Arresting works by Setsuko Ono reflect and challenge international politics

Acropolis Down Under and The Rising Moon (c) Tom Petzwinkler

Sister to Yoko, artist Setsuko Ono will exhibit her work in the UK for the first time next month. Born in Tokyo, Setsuko grew up between Japan, Europe, and the United States. She worked at the World Bank for 28 years, while pursuing a formal art education in Washington, but only began exhibiting her art once she retired in 2003.

The year of her retirement, Setsuko had her first exhibition at the Eighth Havana Biennial. Since then, she has had 14 permanent public sculptures installed in Havana, Baltimore, and at Hara Museum in Tokyo and Shinagawa, Japan.

The London exhibition – taking place at The Daiwa Anglo-Japanese Foundation – will include both sculpture and mixed media paintings, and visitors will be able to view Setsuko’s permanent installations at Hara Museum in central Tokyo, and Hara Museum ARC in Shinagawa, Japan, using virtual reality goggles.

The artist creates steel sculptures characterised by their cut-out shapes, forming opened and closed figures and designs that integrate into the outdoors. The cut-out silhouettes are bent in an animated way, while the cut out negative lets the sunlight and views of nature through.

The delicate, cut out sculptures are created from sheets of steel, which are welded by Setsuko. Inspired by meeting her musical hero John Cage as a teenager, and watching his silent performance 4’33”, Setsuko worked with little planning, detailed blueprints or preliminary drawings.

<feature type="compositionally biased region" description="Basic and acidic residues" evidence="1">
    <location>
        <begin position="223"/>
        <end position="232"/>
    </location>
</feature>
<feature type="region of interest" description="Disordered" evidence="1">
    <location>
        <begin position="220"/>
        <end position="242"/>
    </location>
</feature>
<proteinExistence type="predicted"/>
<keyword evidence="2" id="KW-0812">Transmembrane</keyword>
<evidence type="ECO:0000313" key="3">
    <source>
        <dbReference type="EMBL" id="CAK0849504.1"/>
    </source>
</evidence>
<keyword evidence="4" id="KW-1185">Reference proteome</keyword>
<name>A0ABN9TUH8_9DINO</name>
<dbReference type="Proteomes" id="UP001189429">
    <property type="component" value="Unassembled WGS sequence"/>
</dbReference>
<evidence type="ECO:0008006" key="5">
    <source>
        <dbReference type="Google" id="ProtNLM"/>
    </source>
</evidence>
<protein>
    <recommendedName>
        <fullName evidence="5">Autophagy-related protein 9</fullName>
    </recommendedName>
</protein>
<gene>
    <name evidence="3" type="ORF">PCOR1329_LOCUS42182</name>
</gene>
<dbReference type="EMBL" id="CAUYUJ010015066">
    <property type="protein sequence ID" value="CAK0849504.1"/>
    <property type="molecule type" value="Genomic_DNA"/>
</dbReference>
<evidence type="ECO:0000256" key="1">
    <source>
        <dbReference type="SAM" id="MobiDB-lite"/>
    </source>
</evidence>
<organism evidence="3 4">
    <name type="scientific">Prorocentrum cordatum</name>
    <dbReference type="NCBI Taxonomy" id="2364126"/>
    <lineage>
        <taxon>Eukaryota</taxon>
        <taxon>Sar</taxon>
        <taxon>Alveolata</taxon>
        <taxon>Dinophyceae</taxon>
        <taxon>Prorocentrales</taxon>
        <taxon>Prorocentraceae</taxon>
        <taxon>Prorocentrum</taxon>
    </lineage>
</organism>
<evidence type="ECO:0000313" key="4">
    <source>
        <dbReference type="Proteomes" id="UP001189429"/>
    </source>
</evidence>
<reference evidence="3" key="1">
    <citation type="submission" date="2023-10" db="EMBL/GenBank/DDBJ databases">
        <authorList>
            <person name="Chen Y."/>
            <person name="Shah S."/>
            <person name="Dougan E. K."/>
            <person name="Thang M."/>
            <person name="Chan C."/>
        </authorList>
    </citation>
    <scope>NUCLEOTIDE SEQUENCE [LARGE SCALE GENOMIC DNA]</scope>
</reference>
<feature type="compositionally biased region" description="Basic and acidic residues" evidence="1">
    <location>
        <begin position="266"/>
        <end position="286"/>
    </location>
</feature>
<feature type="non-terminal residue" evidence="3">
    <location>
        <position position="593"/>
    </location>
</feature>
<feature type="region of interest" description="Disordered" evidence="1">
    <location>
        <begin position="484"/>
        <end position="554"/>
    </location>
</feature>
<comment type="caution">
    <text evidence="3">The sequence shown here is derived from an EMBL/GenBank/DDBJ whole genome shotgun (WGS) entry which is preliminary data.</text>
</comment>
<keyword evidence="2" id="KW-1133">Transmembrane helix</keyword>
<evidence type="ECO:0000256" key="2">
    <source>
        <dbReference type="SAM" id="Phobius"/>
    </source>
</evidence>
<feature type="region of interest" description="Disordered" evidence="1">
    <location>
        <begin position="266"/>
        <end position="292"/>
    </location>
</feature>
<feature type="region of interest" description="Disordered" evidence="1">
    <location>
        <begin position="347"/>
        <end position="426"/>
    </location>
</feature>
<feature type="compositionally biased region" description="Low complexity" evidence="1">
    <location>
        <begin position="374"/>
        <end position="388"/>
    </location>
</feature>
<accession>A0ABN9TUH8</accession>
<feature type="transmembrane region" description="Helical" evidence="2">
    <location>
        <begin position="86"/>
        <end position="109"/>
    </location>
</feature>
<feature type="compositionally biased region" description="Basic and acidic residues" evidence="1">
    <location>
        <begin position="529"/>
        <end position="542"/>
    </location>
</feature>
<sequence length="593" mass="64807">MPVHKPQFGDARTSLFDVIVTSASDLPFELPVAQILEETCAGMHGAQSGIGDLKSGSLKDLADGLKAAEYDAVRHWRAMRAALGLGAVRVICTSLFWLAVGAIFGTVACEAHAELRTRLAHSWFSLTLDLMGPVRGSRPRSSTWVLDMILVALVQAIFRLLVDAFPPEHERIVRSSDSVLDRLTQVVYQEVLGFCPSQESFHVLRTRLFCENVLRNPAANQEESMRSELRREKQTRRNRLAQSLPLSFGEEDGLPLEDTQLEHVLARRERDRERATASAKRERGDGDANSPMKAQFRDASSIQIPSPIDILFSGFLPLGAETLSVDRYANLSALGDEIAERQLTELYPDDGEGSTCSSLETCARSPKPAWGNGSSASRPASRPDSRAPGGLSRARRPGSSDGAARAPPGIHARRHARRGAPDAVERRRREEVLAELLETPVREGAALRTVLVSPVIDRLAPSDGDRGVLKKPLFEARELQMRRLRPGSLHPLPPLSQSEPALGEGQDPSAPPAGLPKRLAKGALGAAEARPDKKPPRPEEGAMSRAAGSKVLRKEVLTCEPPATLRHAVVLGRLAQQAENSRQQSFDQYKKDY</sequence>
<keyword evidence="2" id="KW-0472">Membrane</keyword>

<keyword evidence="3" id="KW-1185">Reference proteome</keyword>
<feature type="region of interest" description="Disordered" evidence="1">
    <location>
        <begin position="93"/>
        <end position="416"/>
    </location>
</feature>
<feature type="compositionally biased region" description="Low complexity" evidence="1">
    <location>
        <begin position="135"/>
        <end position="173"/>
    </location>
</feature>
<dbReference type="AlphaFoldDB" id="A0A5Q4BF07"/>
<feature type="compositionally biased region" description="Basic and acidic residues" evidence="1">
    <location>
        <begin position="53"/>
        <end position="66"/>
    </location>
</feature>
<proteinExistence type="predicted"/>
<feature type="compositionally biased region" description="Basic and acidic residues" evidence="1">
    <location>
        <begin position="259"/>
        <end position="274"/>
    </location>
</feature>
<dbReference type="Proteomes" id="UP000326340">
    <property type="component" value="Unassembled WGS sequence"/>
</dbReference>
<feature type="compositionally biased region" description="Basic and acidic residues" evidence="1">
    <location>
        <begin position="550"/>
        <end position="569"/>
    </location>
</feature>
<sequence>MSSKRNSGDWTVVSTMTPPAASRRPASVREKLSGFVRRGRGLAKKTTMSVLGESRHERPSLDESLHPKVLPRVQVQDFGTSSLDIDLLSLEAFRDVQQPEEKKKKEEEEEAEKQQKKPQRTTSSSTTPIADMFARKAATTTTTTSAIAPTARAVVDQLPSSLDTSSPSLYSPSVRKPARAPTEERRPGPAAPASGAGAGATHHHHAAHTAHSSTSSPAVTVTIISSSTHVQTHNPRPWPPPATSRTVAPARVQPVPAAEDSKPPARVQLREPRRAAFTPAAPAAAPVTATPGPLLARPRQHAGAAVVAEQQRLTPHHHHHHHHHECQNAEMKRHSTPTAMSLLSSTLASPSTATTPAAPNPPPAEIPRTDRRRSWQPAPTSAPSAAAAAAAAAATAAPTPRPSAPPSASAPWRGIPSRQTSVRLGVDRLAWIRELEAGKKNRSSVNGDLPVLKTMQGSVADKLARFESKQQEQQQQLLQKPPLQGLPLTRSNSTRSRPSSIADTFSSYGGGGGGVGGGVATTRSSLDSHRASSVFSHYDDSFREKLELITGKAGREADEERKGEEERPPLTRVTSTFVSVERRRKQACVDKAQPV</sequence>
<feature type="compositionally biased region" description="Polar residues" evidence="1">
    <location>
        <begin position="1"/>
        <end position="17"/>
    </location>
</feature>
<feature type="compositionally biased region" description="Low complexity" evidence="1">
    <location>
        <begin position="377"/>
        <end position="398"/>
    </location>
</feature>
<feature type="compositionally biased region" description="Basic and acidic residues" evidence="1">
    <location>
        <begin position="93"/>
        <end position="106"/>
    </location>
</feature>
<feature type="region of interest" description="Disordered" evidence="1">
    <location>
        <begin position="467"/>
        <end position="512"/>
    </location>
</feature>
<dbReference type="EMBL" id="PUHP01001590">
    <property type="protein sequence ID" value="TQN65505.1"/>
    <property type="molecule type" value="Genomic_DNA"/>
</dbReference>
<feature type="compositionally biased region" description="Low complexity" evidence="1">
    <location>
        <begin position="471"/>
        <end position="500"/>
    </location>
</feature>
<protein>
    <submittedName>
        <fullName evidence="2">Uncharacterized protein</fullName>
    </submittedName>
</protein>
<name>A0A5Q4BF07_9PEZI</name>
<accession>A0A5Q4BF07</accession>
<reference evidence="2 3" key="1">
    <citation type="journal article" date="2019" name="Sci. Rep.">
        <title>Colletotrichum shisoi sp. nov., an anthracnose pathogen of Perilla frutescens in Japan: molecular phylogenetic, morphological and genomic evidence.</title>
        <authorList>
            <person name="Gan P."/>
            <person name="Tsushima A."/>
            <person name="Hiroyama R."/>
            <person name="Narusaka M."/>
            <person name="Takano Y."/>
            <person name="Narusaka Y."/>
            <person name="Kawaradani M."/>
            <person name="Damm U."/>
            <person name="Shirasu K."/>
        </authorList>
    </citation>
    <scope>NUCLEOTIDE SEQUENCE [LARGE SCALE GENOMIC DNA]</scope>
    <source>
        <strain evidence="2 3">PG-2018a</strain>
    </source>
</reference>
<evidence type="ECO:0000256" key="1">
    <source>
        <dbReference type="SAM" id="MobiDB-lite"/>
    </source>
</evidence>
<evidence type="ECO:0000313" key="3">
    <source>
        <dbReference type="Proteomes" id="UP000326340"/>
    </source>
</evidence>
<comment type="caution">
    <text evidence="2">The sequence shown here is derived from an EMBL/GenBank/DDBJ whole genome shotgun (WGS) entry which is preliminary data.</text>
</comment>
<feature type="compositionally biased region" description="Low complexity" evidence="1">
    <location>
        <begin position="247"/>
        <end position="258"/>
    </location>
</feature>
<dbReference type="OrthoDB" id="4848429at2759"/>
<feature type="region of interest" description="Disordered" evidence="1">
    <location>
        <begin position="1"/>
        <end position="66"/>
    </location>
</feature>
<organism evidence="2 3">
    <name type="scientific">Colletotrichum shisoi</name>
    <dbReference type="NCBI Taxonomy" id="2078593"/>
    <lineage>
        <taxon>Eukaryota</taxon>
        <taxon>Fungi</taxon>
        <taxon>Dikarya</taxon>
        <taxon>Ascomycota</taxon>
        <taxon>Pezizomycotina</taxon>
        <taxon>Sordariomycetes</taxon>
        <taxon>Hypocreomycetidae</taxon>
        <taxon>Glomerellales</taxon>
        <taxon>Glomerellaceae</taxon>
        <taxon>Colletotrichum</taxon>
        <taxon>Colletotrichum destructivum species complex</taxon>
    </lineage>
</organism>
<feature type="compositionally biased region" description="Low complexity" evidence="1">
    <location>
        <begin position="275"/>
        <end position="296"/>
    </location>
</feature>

Her recent work includes mixed media paintings that reflect her interest in international politics.

Setsuko Ono’s first solo UK art exhibition takes place from 15 February - 9 March 2018 at The Daiwa Anglo-Japanese Foundation. For more information, visit dajf.org.uk.

Aleppo, Pastel and collage on canvas, 76 x 101, (2016)

Aleppo, Pastel and collage on canvas, 76 x 101, (2016)

(c) Palestine, Acrylic and charcoal on canvas, approx. 210 x 150 (2009) (d) Tomorrow, Acrylic and charcoal on canvas approx. 210 x 150 (2009) (e) For Eternity, Acrylic and charcoal on canvas, approx. 210 x 100 (2009)

(c) Palestine, Acrylic and charcoal on canvas, approx. 210 x 150 (2009) (d) Tomorrow, Acrylic and charcoal on canvas approx. 210 x 150 (2009) (e) For Eternity, Acrylic and charcoal on canvas, approx. 210 x 100 (2009)

Warsaw Ghetto Uprising Victoire d’Une Defaite, 2009

Warsaw Ghetto Uprising Victoire d’Une Defaite, 2009

Amaterasu, Sun Goddess, 2017, acrylic and charcoal on canvas, 74 x 99

Amaterasu, Sun Goddess, 2017, acrylic and charcoal on canvas, 74 x 99

Ocean, 2011, Painted steel, 4.2 x 2.5 x 2.5 m.

Ocean, 2011, Painted steel, 4.2 x 2.5 x 2.5 m.

Dreams, 2012, Stainless steel, 4.1 x 5.2 x 4.6 m

Dreams, 2012, Stainless steel, 4.1 x 5.2 x 4.6 m